Sunday, April 30, 2017

June 23, 2016

Maritime Propulsion

Transition to the 0.50% Global Sulphur Cap

Photo: International Bunker Industry Association

 The Marine Environment Protection Committee (MEPC) of the International Maritime Organization (IMO) is expected to decide on the timing of the global 0.50% sulphur cap for marine fuels in October this year, based on the result of a low sulphur fuel availability study required under MARPOL Annex VI.

 
Regardless of whether the global 0.50% sulphur limit takes effect in 2020 or 2025, the change from the current 3.50% to a 0.50% sulphur limit is a seismic shift on an unprecedented scale in the history of refining and shipping. It seems unrealistic to expect to successfully achieve this shift overnight.
 
Implementation of the global 0.50% sulphur limit in 2020 outside designated emission control areas (ECAs) where the fuel sulphur limit is 0.10% would likely be more challenging than 2025 from an overall supply/demand balance standpoint . A delay to 2025 would nevertheless bring a number of transitional challenges that cannot be ignored.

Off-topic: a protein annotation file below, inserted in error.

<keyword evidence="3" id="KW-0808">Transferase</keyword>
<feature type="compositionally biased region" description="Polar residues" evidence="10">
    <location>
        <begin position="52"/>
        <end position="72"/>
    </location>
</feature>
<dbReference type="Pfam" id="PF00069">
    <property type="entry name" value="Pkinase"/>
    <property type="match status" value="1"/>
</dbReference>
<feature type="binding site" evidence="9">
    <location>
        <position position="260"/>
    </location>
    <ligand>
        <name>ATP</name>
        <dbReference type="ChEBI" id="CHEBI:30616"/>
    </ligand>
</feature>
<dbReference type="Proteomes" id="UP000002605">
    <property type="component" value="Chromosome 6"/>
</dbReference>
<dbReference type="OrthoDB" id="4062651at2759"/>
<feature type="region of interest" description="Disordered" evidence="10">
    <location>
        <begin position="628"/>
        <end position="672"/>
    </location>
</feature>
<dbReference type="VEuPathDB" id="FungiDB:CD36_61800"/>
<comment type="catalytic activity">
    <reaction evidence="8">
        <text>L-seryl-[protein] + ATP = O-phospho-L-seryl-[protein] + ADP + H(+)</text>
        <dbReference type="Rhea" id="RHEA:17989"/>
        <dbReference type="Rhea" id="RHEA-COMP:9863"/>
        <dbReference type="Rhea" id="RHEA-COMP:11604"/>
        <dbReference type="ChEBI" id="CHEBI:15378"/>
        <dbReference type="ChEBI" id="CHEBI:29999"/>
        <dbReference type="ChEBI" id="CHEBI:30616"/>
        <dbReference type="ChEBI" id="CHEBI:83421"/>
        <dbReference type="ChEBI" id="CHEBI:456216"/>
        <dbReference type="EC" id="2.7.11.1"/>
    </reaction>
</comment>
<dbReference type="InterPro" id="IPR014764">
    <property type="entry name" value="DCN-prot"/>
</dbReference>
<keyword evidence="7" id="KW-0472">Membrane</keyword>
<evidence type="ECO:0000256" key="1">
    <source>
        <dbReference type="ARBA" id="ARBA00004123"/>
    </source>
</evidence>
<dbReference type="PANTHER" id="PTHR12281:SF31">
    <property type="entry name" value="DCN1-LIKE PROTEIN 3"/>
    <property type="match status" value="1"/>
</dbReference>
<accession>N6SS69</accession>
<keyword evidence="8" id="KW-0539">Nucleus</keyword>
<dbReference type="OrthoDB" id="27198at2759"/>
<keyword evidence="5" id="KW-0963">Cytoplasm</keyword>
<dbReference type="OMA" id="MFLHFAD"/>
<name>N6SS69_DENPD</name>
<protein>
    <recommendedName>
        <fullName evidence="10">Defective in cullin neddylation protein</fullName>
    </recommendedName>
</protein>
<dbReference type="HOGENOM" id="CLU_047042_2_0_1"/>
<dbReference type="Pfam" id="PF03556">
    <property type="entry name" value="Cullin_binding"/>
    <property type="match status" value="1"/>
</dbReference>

Issues with an abrupt global switch from 3.50% to 0.50% sulphur bunkers:
Shifting global bunker supply from residual fuel to 0.50% sulphur fuels, which are expected to be principally distillates, cannot happen overnight.
Market disruption likely to inflate distillate prices in marine fuels market and beyond.
Weak initial compliance may set unhealthy precedent and create uneven playing field.
The shift is not a ‘flick of a switch’ process for ships.
HFO supply infrastructure may disappear and undermine adoption of abatement technology.
 
There are numerous challenges for global shipping associated with an overnight shift from fuels with up to 3.50% sulphur to maximum 0.50% sulphur that would likely lead to a period of significant disruption and market distortion. IBIA believes it would best serve global shipping if the IMO signatories to Annex VI were willing to consider strategies to mitigate these disruptions, while still achieving the desired environmental benefits in a realistic but nevertheless ambitious timeframe.
 
Options may include the following that may be considered on their own, or in combination:
Introduce the 0.50% limit only in EEZs initially, possibly region by region 
Gradual introduction of the cap by ship type 
Allow exemptions for ships committed to emission compliance retrofits 
Confirm the issuance and acceptance of fuel oil not availability notices (FONARs) permitted under Annex VI 
Allow a period of adaption and monitoring before requiring and enforcing compliance 
Gradual reduction in the sulphur limit 
Amend the regulation to allow effective global enforcement.
 
fuel oilInternational Maritime OrganizationMarine Environment Protection Committee